Kausar asks whether there is anything wrong in pelting stones. “When we went to the chowk in the morning, were we armed? No. Still they shot my brother,” he says. “When boys like me protest in Haryana, in Gujarat, the police throws water cannons. We in Kashmir get bullets. It takes us a minute to get angry because of years of build up.” Kausar is doing an undergraduate degree in the district college. “We are educated youth, we have everything to lose by picking up guns. But this time around, when I see the state violence, and how brazen the government is, I think, India is preparing us for militancy.”
As Kausar speaks, more young men from the village gather around him. Hilal Ahmed, a 20-year-old with a bandage on his eye, has just returned from being treated for pellet injuries in a Srinagar hospital. He scoffs at Jammu and Kashmir chief minister Mehbooba Mufti’s comment that only 5% of Kashmiris are really involved in the stone pelting as “a convenient lie”. As for the Kashmiris’ alleged love for Pakistan, Hilal laughs and says “Of course there are some people who want to join Pakistan, but for most of us, [we] follow the separatist leaders today. We say azadi means full separation. The Pakistan flags are just to annoy the troops.”
“India is not hearing us when we shout and protest for azadi, they shoot us when we ask for at least a discussion on separatism. So people may think, why not join Hizb and die fighting, instead of in this humiliating way?”
In the 1990s, Aripanthan saw several of its youth leave to join the militancy following some senior commanders in the Hizbul Mujahideen. Ashraf’s older brother Bashir was one of them. At 20, he left home without a word. “Many boys were joining the Hizbul Mujahideen at that time, so I assumed he too had joined them,” says Ashraf’s mother. Six months later he was killed in an encounter. “Twenty two militants have died since 1990 in this village,” says school teacher Mushtaq.After an intense crackdown on militancy in the nineties, a tight vigil over weapons entering Kashmir from Pakistan, and a gradual decrease in army attacks on civilians, the wave came to an end in Aripanthan. The residents now realise that they might be watched more closely because of the town’s history. This is the conundrum of so many villages in Kashmir: the cycle of atrocity and protest, the state’s collapsing of militancy with separatist aspirations and the bogey of militancy, but also its overbearing shadow. “Ashraf knew he was the only son left, and he abhorred the militancy and the army because both took his brother away,” says his wife Akhtar. “He chose non-violence actively every day. And yet….”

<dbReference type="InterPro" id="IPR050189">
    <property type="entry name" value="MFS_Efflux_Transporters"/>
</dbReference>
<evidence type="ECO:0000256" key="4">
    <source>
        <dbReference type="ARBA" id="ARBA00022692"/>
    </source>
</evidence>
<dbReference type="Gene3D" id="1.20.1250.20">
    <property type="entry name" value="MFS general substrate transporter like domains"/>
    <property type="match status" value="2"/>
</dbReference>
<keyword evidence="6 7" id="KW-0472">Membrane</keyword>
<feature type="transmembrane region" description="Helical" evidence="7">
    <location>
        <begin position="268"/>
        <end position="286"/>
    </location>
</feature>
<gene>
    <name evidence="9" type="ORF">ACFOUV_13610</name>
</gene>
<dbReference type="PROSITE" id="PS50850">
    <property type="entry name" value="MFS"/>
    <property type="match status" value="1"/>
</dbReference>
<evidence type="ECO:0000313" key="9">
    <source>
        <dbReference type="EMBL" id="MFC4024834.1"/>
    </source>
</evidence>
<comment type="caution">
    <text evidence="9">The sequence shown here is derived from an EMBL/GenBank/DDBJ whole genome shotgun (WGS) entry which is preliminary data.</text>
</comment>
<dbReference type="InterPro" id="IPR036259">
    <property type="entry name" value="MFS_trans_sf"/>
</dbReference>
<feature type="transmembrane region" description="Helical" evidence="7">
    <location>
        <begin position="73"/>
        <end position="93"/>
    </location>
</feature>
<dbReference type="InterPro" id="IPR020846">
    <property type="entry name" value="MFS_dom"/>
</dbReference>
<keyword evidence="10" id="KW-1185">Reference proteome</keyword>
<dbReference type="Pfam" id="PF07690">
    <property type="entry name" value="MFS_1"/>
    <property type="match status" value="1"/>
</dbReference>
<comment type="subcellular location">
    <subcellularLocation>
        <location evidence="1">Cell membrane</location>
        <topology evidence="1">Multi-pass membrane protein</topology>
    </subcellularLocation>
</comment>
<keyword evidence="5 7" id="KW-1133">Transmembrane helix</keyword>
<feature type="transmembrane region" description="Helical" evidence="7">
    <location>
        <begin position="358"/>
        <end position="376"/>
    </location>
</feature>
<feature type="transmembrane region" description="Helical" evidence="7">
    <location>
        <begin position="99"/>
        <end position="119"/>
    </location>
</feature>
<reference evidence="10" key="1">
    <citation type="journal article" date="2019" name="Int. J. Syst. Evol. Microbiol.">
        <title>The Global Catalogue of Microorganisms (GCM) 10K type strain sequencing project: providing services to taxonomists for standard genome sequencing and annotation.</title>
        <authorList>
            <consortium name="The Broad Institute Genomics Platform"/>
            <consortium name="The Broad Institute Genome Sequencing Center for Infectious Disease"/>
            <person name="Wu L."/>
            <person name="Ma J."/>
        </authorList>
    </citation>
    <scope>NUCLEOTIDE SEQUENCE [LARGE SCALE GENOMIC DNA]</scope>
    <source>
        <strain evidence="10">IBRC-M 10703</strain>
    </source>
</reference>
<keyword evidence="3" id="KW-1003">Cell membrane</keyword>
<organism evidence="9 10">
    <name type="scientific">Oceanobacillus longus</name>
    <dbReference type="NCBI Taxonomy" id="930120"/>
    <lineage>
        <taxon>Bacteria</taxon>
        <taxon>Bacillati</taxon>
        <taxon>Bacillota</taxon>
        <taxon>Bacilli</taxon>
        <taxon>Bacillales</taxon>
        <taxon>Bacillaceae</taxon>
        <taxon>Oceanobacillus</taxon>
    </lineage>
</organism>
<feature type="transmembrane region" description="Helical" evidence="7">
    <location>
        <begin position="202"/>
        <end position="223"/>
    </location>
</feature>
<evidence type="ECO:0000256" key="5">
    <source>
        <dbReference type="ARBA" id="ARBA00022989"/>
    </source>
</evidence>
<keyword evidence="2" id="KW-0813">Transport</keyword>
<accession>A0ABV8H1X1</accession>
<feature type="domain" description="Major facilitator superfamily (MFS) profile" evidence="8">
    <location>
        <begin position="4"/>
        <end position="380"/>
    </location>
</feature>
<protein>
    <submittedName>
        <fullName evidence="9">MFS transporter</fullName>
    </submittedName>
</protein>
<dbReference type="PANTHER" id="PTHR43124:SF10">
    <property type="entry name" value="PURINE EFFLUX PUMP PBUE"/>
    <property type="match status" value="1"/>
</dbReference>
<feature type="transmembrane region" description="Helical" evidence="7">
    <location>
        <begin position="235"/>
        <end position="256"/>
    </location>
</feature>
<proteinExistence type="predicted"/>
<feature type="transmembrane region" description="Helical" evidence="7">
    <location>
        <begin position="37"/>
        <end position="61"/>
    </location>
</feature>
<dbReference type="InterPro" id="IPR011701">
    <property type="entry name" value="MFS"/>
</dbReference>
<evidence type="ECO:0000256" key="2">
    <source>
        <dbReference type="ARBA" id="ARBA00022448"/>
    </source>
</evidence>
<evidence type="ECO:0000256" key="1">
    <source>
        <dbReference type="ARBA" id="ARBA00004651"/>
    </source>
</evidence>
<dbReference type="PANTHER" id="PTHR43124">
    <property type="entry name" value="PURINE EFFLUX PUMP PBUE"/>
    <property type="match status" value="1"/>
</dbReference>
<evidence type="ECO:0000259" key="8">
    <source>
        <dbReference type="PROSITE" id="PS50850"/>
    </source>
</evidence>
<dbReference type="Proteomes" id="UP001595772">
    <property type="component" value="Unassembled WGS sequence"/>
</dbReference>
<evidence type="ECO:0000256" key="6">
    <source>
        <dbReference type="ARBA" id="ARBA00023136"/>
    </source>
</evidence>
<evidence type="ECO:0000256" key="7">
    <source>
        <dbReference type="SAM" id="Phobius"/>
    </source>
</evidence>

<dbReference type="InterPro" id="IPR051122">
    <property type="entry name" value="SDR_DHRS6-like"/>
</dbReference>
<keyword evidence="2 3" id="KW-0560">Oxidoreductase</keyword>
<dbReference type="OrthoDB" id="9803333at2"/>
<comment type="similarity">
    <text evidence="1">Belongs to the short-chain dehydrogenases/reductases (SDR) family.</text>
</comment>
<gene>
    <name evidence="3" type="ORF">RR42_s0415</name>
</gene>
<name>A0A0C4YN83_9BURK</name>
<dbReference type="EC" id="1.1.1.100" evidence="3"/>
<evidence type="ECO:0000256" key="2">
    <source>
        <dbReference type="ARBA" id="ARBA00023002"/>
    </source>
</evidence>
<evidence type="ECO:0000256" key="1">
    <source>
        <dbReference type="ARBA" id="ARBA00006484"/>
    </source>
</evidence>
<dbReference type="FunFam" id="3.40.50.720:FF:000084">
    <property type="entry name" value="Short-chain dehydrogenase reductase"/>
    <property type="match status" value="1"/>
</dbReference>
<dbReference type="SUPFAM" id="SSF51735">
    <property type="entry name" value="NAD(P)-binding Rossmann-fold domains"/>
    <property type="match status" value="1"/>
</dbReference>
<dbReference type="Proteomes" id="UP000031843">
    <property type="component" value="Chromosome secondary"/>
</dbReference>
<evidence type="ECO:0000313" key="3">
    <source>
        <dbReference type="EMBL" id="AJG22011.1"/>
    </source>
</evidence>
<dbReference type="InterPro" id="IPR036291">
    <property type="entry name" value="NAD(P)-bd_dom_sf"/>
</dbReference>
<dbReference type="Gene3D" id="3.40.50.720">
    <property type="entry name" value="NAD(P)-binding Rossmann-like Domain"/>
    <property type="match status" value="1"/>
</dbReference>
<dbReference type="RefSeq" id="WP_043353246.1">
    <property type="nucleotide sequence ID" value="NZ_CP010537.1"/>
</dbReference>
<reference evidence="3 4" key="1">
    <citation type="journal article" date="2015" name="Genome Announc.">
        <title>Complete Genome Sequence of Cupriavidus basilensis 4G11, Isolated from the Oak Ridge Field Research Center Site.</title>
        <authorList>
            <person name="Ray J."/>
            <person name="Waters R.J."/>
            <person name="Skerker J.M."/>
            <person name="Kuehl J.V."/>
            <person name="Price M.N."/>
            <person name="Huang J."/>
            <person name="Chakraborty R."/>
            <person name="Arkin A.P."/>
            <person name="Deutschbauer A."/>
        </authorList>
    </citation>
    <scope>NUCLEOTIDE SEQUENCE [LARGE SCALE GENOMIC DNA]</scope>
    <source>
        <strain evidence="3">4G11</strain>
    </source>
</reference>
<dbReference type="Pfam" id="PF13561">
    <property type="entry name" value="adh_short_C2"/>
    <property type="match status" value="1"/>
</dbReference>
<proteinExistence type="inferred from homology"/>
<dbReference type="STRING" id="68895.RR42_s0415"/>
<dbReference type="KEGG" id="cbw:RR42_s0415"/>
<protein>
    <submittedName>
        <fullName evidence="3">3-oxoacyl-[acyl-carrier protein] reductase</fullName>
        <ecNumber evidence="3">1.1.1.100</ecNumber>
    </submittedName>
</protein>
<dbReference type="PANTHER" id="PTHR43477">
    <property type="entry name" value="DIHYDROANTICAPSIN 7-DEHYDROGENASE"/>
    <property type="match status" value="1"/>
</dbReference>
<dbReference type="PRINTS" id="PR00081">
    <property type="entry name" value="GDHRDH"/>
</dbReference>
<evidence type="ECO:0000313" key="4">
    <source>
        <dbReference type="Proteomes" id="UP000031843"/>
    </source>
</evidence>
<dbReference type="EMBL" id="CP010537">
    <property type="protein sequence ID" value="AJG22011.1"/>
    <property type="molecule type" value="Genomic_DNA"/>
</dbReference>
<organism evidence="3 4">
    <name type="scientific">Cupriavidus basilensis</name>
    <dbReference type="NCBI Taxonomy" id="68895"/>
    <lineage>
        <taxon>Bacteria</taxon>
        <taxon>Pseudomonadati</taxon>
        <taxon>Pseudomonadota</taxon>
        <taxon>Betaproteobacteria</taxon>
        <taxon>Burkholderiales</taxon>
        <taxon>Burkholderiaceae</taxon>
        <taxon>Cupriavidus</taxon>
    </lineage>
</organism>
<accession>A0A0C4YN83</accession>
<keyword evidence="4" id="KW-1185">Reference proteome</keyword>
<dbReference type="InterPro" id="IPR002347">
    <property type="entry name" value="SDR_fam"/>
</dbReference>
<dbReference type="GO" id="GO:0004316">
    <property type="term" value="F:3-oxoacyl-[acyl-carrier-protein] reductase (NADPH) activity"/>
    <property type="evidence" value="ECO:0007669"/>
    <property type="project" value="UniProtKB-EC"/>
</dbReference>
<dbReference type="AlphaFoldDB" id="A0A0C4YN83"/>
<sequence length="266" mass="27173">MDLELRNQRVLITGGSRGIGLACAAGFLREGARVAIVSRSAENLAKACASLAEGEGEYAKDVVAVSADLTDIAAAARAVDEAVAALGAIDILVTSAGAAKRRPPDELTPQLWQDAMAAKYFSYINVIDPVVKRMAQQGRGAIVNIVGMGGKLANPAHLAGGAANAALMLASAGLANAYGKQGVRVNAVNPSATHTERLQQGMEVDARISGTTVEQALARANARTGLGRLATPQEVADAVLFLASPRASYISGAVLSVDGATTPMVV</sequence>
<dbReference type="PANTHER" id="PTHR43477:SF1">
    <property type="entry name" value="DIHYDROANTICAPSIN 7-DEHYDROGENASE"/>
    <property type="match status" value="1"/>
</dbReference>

Abdus Samar Rather, a 59-year-old resident of Aripanthan, likens it to a football that bounces back higher the harder you slam it into the ground. He worries that his son, a doctoral candidate in Aligarh Muslim University, might think of joining the militancy. He believes that it is a fait accompli. “I cannot stop him. This young generation has grown up seeing violence – they don’t feel fear anymore.” When Rather scolds his son, the 21-year-old in turn blames him. “We parents are taunted for sitting with our hands tied, for negotiating away any possibility of azadi in the past. Every day, these boys tell us that if we want a real end to our trauma, we need to make sacrifices. I’m scared for my son. But his friends are being shot, I understand his rage.”
Twenty-five-year-old Arshid asks how someone who has pelted stones is equivalent to a soldier. “Is an angry young man the same as a trained soldier with a state issued gun and the freedom to kill without punishment? If they are equal in strength, then why punish the civilian boy for his violence, but not prosecute a single soldier that has ever killed illegally in Kashmir? Killing a militant is one thing, but calling a boy of 18 a militant so that you can shoot him, is purely illegal.”
Hazira Begum, who was shot in her arm on August 16, says she had gone to the chowk to look for her 12-year-old son. “These days, small boys like my son run towards the commotion and firing, not away from it. Children cannot get involved, I cannot believe this is happening to us.”
Since that fateful morning, Aripanthan has seen three other instances of firing and many youth have been injured. Each incident revives the memory of the four youth who were shot dead, and kindles another yearning for militancy. As yet, no young man in Aripanthan seems to have acted on the impulse. But as Rather says, his voice shaking, “A spark, when neglected, can burn down the entire house. Sadly, the government is trying to put out the spark by adding fire.”